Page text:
Iowa State University Research Team is Developing Biobased Carbon Fibers for Wind Turbine Blades



Michael Kessler, Materials Science and Engineering, (515) 294-3101,
Jeni Maiers, Center for Crops Utilization Research, (515) 294-6197,

Michael Kessler
Michael Kessler

AMES, Iowa — The Iowa State University Biopolymers and Biocomposites Research Team is investigating the production of carbon fibers from low-cost, lignin-based polymer blends for use in wind turbine blades.

Michael Kessler, associate professor of materials science and engineering, leads the project. “Our goal is to provide a low-cost, biobased carbon fiber that significantly outperforms glass fiber in composites for wind turbine blades,” said Kessler.

To meet energy guidelines set by the Department of Energy, wind turbine manufacturers are designing wind turbines with longer blades. Increased blade length improves wind capture at lower wind speeds and increases energy output. However, the additional length increases blade weight and the load experienced by the rotor hub and wind tower.

Currently most turbine blades are made from glass fiber reinforced polymers. These glass fibers are dense and weaken over time under repeated stress, which limits turbine blade length and performance. New lightweight, low-cost blades need to be developed, which led Kessler to begin investigating carbon fibers that could replace the glass fibers currently used in wind turbine blade manufacturing. Instead of using expensive petroleum-based carbon fiber, his research group is exploring ways to use lignin, a renewable resource, to create low-cost carbon fibers for use in manufacturing wind turbine blades.

Lignin is derived from plants and is a byproduct of the wood pulping process. It is an inexpensive, readily available material, and carbon fiber produced from lignin could lead to stronger and lighter wind turbine blades.

Kessler shows how the lignin-based fiber carbons are stretched and spun.
Kessler shows how the lignin-based fiber carbons are stretched and spun. Download larger photo

The lignin-based carbon fibers are produced using a manufacturing process called melt spinning. First the polymer is heated to a melted state and then extruded through a spinneret, a die with numerous holes. The polymer fibers are then wound and stretched into thinner fibers for further processing. Because lignin polymers are brittle and cannot be spun and spooled into fibers without modification, Kessler’s research group had to test ways to overcome this barrier. They are chemically modifying and blending the lignin with biopolymers to enhance polymer flexibility and improve the melt spinning process.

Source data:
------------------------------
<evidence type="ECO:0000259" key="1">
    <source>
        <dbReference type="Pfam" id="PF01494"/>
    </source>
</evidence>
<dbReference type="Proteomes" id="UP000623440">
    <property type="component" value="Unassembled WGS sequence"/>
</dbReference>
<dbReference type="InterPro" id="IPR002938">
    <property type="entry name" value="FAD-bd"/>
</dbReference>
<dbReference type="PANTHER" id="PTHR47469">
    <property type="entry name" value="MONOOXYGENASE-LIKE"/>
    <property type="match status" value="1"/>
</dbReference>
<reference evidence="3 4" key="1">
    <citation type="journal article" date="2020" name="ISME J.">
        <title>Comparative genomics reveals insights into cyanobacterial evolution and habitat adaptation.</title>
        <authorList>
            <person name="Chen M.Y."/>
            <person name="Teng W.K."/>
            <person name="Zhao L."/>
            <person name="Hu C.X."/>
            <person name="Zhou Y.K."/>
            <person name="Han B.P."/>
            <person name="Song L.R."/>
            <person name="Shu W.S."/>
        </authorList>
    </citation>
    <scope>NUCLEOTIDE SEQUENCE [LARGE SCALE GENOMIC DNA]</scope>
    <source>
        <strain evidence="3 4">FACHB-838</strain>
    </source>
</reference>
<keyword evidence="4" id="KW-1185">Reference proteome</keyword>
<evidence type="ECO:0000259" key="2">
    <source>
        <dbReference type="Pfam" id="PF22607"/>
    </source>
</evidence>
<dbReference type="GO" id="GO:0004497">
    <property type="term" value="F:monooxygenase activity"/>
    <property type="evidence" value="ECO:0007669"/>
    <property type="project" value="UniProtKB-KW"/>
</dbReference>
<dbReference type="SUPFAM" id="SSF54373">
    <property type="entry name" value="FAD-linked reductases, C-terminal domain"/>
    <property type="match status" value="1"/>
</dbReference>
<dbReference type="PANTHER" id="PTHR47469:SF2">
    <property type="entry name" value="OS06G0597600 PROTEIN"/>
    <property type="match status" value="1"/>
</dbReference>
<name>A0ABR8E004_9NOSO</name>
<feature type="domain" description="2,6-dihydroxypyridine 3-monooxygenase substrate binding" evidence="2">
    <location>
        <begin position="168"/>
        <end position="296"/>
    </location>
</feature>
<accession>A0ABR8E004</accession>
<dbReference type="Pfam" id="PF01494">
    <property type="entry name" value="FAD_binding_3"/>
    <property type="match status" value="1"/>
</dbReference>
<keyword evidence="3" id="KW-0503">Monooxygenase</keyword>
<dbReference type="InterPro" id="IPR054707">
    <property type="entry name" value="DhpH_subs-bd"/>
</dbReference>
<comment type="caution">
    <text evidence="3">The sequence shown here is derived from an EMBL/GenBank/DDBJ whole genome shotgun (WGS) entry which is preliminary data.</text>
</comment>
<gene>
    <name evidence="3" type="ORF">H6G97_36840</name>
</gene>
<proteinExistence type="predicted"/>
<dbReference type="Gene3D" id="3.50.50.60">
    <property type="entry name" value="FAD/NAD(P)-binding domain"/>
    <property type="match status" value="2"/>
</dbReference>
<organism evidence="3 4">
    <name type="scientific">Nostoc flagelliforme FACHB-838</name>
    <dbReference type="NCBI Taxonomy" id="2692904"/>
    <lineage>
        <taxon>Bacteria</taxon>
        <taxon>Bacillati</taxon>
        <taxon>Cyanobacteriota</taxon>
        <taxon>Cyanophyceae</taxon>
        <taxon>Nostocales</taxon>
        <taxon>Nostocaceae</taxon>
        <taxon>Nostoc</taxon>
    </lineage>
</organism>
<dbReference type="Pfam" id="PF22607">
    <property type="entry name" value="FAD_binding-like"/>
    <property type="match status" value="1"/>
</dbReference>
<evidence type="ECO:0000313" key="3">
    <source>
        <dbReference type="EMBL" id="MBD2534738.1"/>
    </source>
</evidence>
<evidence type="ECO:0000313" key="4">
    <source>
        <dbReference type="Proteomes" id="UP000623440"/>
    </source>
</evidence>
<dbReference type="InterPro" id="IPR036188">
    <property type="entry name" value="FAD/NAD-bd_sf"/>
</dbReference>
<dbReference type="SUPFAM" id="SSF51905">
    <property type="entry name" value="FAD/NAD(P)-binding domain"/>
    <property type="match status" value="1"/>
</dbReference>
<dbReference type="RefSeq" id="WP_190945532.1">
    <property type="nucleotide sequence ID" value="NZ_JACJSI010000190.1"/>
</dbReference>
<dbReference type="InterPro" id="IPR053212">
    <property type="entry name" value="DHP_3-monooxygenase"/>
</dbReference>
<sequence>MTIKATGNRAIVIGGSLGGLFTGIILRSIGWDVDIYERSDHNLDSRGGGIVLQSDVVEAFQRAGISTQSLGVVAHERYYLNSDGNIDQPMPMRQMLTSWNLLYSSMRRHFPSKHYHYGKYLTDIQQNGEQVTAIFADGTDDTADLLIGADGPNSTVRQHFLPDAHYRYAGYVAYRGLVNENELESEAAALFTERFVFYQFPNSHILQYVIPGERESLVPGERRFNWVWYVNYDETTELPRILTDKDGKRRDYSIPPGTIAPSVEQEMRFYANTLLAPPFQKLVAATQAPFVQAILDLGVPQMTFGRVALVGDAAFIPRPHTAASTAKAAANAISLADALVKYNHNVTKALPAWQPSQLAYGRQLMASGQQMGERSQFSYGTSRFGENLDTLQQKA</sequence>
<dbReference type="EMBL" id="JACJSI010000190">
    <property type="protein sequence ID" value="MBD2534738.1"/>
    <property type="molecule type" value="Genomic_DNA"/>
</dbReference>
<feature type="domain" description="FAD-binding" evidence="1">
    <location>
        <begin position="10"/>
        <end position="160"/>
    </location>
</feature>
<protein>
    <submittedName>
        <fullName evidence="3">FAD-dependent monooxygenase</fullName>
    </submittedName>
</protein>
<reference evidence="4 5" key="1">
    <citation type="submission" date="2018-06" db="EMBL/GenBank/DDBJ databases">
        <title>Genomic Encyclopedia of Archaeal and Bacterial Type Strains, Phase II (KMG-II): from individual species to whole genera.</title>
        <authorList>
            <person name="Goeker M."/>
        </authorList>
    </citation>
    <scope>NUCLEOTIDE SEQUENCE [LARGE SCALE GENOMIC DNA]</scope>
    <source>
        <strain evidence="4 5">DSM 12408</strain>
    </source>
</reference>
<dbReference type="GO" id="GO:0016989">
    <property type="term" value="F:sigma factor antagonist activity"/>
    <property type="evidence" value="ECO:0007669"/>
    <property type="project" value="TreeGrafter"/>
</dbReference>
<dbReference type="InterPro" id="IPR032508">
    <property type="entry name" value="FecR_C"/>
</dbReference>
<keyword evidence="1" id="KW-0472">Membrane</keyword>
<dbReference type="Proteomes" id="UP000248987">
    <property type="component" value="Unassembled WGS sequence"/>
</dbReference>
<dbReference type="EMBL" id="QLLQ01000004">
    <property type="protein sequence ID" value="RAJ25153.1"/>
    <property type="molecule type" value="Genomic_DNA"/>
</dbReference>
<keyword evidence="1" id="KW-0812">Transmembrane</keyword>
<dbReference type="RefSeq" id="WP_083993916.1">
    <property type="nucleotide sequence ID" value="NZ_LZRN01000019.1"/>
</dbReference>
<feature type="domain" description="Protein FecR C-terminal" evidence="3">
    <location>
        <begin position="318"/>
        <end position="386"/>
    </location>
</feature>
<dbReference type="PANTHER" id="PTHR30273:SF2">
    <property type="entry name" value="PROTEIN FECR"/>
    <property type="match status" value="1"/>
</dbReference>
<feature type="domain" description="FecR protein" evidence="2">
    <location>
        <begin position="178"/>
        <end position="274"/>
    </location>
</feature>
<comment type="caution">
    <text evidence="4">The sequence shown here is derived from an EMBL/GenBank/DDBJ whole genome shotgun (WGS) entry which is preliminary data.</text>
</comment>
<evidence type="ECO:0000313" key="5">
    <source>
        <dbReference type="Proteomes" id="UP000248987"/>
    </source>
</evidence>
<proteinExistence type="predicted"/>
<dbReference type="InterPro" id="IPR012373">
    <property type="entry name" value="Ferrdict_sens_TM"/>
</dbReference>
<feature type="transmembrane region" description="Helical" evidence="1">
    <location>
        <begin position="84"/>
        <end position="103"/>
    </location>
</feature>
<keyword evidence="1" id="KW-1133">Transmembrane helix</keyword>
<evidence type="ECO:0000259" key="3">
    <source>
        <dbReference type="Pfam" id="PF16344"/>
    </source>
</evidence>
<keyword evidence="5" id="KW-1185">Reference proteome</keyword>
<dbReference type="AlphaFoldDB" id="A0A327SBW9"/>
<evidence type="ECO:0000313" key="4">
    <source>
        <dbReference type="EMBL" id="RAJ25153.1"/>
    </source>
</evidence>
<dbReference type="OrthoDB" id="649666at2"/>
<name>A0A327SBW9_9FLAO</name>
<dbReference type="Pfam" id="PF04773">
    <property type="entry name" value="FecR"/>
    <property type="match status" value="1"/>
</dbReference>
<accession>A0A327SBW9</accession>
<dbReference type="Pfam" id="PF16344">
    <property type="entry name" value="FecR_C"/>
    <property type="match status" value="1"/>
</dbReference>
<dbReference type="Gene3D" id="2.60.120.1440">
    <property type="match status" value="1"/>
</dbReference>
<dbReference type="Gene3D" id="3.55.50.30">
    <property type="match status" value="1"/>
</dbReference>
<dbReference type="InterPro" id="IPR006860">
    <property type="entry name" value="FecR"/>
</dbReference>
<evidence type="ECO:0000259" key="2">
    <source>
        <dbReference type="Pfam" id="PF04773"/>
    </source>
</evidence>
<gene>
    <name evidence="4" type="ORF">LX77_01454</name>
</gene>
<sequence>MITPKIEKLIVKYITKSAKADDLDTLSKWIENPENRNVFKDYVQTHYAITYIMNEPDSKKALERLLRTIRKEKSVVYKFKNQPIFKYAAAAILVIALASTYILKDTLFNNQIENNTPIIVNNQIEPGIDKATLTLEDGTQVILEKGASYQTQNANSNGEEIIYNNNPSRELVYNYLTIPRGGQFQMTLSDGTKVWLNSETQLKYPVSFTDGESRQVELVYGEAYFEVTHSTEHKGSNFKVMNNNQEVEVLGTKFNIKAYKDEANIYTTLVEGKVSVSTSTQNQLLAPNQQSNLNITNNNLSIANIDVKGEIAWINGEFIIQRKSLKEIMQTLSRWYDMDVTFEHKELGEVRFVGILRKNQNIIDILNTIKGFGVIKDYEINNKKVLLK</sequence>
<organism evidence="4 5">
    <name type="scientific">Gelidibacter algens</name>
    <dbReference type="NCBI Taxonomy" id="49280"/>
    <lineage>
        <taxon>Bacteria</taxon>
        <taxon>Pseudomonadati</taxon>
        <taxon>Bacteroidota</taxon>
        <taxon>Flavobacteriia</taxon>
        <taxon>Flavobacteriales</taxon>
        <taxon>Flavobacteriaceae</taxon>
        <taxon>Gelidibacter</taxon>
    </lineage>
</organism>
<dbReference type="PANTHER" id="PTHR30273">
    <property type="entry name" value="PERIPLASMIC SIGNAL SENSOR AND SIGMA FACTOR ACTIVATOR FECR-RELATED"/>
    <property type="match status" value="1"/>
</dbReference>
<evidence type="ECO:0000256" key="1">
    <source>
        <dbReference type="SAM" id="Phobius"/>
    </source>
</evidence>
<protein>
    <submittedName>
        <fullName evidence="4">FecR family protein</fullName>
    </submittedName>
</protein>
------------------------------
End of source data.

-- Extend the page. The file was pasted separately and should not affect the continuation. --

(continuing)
Kessler believes there is significant potential for making the carbon fiber production greener and renewable by blending lignin with biopolymers, such as the starch-based polymer polylactic acid (PLA), rather than using petroleum-based polymers such as polyethylene terephthalate (PET).

“The expected benefits are three-fold,” said Kessler. “It uses renewable resources, it optimizes energy and materials costs for producing carbon fibers (estimated cost savings 37 percent to 49 percent), and the fibers themselves will be used for wind turbine blades to produce renewable energy.”

Fibers produced at Iowa State University from melt spinning of lignin/PLA blends.
Fibers produced at Iowa State University from melt spinning of lignin/PLA blends. Download larger photo

Although this project is focused on wind energy applications, Kessler sees other potential applications for the lignin-based carbon fibers. For example, in the automotive industry, the replacement of steel structures with stronger and lighter carbon fiber reinforced polymers would lead to vehicle weight reductions of 30 percent to 50 percent. Such weight savings would result in very significant fuel efficiency improvements.

About the Biopolymers and Biocomposites Research Team

The Biopolymers and Biocomposites Research Team was established in 1995 to promote research and development of biorenewable polymers and composites from agricultural crops, encourage bioplastics in industry and work toward new formulations and processing techniques. The team operates under the Center for Crops Utilization Research umbrella at Iowa State University.